The four made the perfect team for this mission. Stookesberry, 37, and Oliva, 33, met in 2007, and added Korbulic, 29, to their team in 2009. Collectively, the three of them have made nearly 200 first descents spread over six continents and 34 countries, and have done over 60 of those first descents as a team. In 2014, Marr, 29, joined the team to run the Nachvak on Canada’s Labrador peninsula—a river so remote it required a 41-day expedition on which the team had to paddle 500 miles down historic canoe routes through a polar-bear-riddled moonscape just to get to the river. The addition of Marr—arguably the best kayaker in the world—bolstered the confidence level of the already solid team. With the descent of the Beriman River, often called “the Grand Canyon Pacific,” the team raised expedition kayaking to another level of difficulty and commitment.
“This river gave us everything that we needed to pop out at the bottom and paddle to the ocean,” says Marr, “but you'd never know that unless you tried and you rolled the dice on getting yourself into a situation that it would take a lot of work to get out of. We were always going to come out the other side, but there was a question of how.”
Adventure: What makes the Beriman different from the other first descents you've done?
Pedro Oliva: Ninety percent of the time, your only option is to go down. If you start paddling around the next corner, you don't have another option, you have to keep paddling. The walls are overhung, like a cave. It's impossible to get out of your kayak.
Ben Stookesberry: This particular team—we're known for being able to access rivers without a helicopter, being able to hike into rivers. And this particular river was really the first place that I've ever seen that defies that logic. You really can't get in there any way—other than getting, essentially, dropped in off one skid on a boulder.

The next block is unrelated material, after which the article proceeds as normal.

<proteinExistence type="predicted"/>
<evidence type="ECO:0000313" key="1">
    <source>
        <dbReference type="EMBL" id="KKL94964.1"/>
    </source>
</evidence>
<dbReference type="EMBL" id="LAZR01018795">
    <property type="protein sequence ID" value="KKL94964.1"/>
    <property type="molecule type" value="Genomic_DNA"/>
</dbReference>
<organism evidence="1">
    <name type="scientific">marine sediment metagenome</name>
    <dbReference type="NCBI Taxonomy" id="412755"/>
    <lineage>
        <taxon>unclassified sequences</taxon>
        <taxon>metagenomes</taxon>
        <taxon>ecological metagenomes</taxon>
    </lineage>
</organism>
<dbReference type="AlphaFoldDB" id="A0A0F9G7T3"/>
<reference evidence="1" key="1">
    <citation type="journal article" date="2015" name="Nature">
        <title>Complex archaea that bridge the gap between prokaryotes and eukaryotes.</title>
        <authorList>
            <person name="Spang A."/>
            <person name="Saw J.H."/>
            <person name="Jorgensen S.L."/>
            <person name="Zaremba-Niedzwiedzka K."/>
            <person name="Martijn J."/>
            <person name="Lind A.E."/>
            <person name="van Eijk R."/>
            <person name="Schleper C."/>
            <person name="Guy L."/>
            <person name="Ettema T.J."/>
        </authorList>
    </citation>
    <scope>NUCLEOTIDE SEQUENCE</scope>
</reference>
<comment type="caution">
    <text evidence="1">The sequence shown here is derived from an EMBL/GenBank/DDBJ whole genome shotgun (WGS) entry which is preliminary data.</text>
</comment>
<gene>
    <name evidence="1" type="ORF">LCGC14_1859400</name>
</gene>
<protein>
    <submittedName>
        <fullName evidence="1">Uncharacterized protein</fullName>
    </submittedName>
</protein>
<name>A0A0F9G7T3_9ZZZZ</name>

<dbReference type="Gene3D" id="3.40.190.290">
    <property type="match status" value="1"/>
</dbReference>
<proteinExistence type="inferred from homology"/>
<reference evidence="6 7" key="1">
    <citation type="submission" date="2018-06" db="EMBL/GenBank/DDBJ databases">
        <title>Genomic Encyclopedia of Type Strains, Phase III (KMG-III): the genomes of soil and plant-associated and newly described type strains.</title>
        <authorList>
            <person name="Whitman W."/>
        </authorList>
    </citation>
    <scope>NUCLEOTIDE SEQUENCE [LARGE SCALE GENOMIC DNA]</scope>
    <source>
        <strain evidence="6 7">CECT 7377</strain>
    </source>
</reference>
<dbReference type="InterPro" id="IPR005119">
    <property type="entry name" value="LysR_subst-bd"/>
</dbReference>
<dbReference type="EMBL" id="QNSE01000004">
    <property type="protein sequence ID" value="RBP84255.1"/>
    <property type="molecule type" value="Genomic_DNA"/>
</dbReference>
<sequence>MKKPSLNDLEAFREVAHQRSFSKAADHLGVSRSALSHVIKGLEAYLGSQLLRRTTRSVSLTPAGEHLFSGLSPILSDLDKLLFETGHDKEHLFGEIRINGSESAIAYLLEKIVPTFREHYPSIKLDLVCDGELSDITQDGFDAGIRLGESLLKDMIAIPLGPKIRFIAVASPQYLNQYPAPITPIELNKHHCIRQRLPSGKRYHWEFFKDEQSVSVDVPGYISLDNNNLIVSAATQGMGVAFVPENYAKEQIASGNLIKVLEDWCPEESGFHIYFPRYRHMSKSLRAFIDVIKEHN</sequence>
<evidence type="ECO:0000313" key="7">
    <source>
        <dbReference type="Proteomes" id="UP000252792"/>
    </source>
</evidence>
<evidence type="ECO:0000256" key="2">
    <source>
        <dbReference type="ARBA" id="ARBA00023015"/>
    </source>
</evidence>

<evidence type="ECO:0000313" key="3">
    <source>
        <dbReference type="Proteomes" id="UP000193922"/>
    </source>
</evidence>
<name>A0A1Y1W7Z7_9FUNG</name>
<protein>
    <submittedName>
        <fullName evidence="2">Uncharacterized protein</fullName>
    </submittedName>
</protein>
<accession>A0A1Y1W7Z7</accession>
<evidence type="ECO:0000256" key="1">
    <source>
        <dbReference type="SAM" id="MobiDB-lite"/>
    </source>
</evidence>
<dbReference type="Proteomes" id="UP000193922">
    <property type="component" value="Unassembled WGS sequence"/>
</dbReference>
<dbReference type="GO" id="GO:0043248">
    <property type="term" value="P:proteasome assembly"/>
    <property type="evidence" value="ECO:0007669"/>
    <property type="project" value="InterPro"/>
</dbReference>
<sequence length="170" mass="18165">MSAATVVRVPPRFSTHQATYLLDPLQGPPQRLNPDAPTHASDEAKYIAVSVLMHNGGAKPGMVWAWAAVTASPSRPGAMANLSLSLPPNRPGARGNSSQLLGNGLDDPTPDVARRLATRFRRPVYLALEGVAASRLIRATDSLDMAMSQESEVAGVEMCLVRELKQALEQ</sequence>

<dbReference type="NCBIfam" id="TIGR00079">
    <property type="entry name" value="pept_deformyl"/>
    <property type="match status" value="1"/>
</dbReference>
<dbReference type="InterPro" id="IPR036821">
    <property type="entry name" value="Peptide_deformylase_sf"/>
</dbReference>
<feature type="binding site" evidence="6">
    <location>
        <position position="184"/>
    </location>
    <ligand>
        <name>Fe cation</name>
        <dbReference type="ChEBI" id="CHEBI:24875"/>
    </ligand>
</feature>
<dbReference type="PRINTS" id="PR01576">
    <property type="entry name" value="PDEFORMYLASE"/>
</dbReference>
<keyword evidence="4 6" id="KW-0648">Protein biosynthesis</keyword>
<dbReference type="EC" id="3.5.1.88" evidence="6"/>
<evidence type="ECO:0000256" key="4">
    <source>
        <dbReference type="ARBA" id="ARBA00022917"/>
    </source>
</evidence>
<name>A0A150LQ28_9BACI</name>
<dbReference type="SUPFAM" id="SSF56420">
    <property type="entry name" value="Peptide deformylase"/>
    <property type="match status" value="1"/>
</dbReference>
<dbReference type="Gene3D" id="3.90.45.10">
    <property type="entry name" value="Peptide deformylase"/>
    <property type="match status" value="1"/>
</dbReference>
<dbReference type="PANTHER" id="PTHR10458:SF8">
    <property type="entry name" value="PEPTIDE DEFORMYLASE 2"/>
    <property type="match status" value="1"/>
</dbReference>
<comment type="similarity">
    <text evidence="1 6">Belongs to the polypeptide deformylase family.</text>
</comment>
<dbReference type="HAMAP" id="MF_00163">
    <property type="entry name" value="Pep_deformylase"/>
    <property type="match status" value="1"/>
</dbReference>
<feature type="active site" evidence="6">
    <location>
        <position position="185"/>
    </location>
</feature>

A: What was the most challenging part of the expedition for you?
Chris Korbulic: The very beginning of it was the hardest part for me. Just committing, saying yes to do it. It was raining, and to go in there with any more than the absolute minimum flow would be totally reckless. As the river fills up with water, it goes faster and constricts and gets more and more dangerous. We all sat down a number of times and talked about what we could do if we didn't go in—and that was basically turn around and put our tails between our legs and go home. It was definitely on the table.
BS: It was as close to the borderline of saying no that I've ever been without saying no.
A: How did you ultimately make the decision to go?
Benny Marr: Because we ended up at the put-in somehow. The pilot was like, "Well, if there's a window, we take it, because there might not be another window.” And then we were at the put-in of this river with all of our stuff. So what else are we going to do? Just being beside the river changed my whole decision-making process. [It went] from this gorge that I'm just seeing photos of and trying to make a decision on how feasible the whole expedition sounds, to being at a river, which is the environment that I'm very comfortable in. And, at that point, I got way more excited about it, and ready to drop in and just start problem solving.
A: What draws you to these types of expeditions?
BS: To actually set foot in a place where no one else, not even the locals, have set foot before—it's an experience like no other. And I think that that's really one of the big reasons that keeps bringing us back to these places, that keeps us taking these really acute risks. It feels otherworldly.